Still sensing his confusion I continued. "Loneliness is not unlike the rain. Despite the misery that it may bring it is still necessary to sustain life. It strengthens the land as loneliness strengthens your soul. One cannot live only half a life my friend, and if you did indeed live such a life under a perpetual sun, how could you value it if you had not suffered the rain? Learn to cherish not only the sun, but also the rain that allows you to appreciate it. You cannot, may not banish loneliness, but only endure it until such a time comes where you may cast it off, albeit for a while."

The man at my side suddenly became crestfallen since he had hoped to be rid of the loneliness that plagued him so. "Some days must be dark and dreary my friend," I told him. "Such has life always been, and always will be. Do not fear it."

The stranger leaned back in his chair, his eyes lost in thought. "You have given me much to consider old man," he said and I nodded. "I fear that what you say holds truth and although I wish to doubt it, it has somehow strengthened me." He grew silent and I smoked the rest of my pipe. The fire slowly burned down and after the night had grown old and the rain had abated, I retired to bed. When I awoke in the morning, the stranger was gone.

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Nice story. Funny how the language seems old-fashioned, but that's not a bad thing at all, because it fits well with the story.
You have a nice, descriptive language which builds up the cozy story-teller mood nicely. Good work my friend.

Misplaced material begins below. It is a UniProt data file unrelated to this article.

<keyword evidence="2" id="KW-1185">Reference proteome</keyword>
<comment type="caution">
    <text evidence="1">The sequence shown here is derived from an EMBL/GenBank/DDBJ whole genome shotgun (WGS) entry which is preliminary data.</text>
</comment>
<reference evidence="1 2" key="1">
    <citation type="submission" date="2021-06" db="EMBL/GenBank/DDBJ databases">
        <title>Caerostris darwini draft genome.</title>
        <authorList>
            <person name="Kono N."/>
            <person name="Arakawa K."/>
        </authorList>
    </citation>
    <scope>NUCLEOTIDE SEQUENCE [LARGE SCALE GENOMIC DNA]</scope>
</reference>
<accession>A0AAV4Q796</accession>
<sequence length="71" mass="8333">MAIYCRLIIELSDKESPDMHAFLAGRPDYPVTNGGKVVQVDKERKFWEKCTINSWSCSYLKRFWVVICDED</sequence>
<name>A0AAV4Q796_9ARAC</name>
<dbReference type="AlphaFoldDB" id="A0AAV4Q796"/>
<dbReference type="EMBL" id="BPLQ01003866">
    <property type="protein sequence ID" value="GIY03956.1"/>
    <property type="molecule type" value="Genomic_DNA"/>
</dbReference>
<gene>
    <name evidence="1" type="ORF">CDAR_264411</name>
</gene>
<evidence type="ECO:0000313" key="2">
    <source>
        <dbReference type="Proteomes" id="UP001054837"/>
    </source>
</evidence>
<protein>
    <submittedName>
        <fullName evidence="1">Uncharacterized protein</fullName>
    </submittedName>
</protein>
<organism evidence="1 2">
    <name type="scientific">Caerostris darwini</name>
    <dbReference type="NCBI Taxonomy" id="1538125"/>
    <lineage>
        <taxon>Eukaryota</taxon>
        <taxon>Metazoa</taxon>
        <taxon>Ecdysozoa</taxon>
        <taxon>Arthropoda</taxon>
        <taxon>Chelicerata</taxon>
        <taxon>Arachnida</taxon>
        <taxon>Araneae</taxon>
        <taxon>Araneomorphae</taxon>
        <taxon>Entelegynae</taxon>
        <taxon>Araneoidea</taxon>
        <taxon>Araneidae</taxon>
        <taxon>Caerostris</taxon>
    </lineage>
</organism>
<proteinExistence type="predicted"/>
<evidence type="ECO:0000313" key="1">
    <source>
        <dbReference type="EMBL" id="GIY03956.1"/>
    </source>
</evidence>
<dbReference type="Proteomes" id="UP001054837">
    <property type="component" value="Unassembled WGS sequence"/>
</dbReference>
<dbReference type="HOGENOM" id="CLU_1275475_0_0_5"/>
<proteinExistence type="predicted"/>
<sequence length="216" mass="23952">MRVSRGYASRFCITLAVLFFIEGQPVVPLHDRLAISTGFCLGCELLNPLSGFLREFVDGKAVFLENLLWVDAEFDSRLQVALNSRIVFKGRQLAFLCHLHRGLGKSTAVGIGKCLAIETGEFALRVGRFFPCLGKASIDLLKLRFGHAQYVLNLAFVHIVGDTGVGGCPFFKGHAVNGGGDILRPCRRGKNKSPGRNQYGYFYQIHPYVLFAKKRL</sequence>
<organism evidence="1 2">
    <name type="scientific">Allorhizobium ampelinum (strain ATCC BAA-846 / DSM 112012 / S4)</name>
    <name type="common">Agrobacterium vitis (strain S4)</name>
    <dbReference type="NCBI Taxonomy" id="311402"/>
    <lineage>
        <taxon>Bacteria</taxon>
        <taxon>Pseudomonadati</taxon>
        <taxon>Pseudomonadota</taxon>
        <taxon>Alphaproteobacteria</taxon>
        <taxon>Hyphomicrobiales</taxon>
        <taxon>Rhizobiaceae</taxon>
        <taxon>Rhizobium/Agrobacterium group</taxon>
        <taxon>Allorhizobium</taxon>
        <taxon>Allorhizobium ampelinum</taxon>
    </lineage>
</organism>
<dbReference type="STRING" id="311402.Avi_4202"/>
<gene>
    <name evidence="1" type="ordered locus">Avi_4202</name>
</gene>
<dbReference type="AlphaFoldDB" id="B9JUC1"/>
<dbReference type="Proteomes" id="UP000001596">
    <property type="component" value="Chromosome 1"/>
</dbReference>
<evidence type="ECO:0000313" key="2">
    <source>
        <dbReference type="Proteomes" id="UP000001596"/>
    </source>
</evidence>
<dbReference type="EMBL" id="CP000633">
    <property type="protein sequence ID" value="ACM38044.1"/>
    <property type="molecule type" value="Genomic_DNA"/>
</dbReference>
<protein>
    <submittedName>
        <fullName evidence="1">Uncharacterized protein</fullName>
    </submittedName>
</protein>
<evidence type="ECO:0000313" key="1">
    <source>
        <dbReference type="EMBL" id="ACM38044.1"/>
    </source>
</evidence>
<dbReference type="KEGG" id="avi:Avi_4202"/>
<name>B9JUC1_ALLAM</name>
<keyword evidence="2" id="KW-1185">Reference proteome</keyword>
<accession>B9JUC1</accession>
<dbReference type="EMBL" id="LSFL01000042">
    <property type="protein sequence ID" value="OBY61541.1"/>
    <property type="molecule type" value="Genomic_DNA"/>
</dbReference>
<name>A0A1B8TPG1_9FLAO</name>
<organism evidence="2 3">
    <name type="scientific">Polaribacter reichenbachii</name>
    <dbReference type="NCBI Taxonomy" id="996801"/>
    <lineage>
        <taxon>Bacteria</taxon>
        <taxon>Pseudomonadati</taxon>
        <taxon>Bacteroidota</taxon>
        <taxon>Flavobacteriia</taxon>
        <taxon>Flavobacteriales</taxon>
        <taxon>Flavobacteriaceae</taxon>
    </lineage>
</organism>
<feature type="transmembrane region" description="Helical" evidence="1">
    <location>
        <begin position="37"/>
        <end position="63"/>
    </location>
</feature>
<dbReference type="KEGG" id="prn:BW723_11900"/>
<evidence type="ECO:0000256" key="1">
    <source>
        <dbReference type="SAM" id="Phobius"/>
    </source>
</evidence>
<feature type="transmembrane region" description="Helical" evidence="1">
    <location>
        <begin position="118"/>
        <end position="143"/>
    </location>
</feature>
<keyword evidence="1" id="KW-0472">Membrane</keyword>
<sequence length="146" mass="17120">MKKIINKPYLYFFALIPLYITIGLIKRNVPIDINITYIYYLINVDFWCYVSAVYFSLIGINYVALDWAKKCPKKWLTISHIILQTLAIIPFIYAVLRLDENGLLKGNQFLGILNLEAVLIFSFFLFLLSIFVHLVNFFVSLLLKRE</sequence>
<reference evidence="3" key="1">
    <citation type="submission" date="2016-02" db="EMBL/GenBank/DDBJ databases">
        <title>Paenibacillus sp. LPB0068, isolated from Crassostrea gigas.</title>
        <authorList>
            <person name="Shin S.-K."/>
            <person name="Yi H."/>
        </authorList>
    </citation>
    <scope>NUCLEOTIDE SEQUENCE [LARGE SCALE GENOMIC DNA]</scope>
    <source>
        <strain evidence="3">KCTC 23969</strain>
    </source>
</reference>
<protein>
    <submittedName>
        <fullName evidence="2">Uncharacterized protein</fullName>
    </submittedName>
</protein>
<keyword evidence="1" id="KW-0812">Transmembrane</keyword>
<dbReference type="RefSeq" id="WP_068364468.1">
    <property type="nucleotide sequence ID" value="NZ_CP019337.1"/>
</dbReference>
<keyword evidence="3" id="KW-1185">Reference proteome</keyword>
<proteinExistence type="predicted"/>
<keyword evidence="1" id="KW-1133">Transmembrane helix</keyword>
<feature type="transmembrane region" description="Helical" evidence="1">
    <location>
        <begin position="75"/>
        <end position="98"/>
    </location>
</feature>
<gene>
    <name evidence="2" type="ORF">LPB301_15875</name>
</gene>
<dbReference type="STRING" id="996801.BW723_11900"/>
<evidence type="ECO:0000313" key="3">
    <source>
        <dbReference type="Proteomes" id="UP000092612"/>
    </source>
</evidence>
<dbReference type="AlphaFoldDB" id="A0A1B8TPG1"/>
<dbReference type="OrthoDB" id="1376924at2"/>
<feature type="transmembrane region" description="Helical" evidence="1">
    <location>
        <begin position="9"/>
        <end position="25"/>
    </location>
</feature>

A side remark: If you plan to do Doom stories, I hope you don't use this old-fashioned language (and I couldn't imagine that you would possibly do that), because that would seem totally off when telling a tale that takes place in a futuristic setting.

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The descriptions are excellent, the character's thoughts are very emotional, and the overall styling is (Spike classic here) spot on.

Actually, it'd be interesting to see a Doom story told in such an old-fashioned manner. If handled carefully, it'd make for a compulsive read; i myself was riveted to this one (tho i'm a big Anne Rice fan, so that's probably got something to do with it).

9/10 Doomedout.

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Thanks guys, the reason I choose this title in particular is because I really wanted to approach a doom story from a different angle altogether. The problem that is occuring is that I tend to moralise everything. Furthermore, adversity in any form and pervisity in any shape, size and form compells me to think and somehow or the other I incorporate my reflections into the stories I write. If you notice, the tone of this story is one of reflection; this tone symbolizes the way I write. This is the biggest issue confronting me when I begin to write a doom story.
I don't want a tear jerker or some poetic story; I want to write a kick ass doom story.

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I do not see why you would want to make this into a DOOM-story... The only thing it shares with DOOM is gothic airs, which, actually, show in DOOM in a much less traditional way. Plus, DOOM is pretty predictable and limited in scope. I do not believe this wil be a "DOOM story" if you let yourself simply carry on writing...

Err.. nevermind, I misread the intro... but my thoughts about the limitations of writing fanfics still apply.

doomedout said:

I don't want a tear jerker or some poetic story; I want to write a kick ass doom story.

What you posted is, nonetheless, rather poetic... no reason to ruin that style trying to make it "doomy."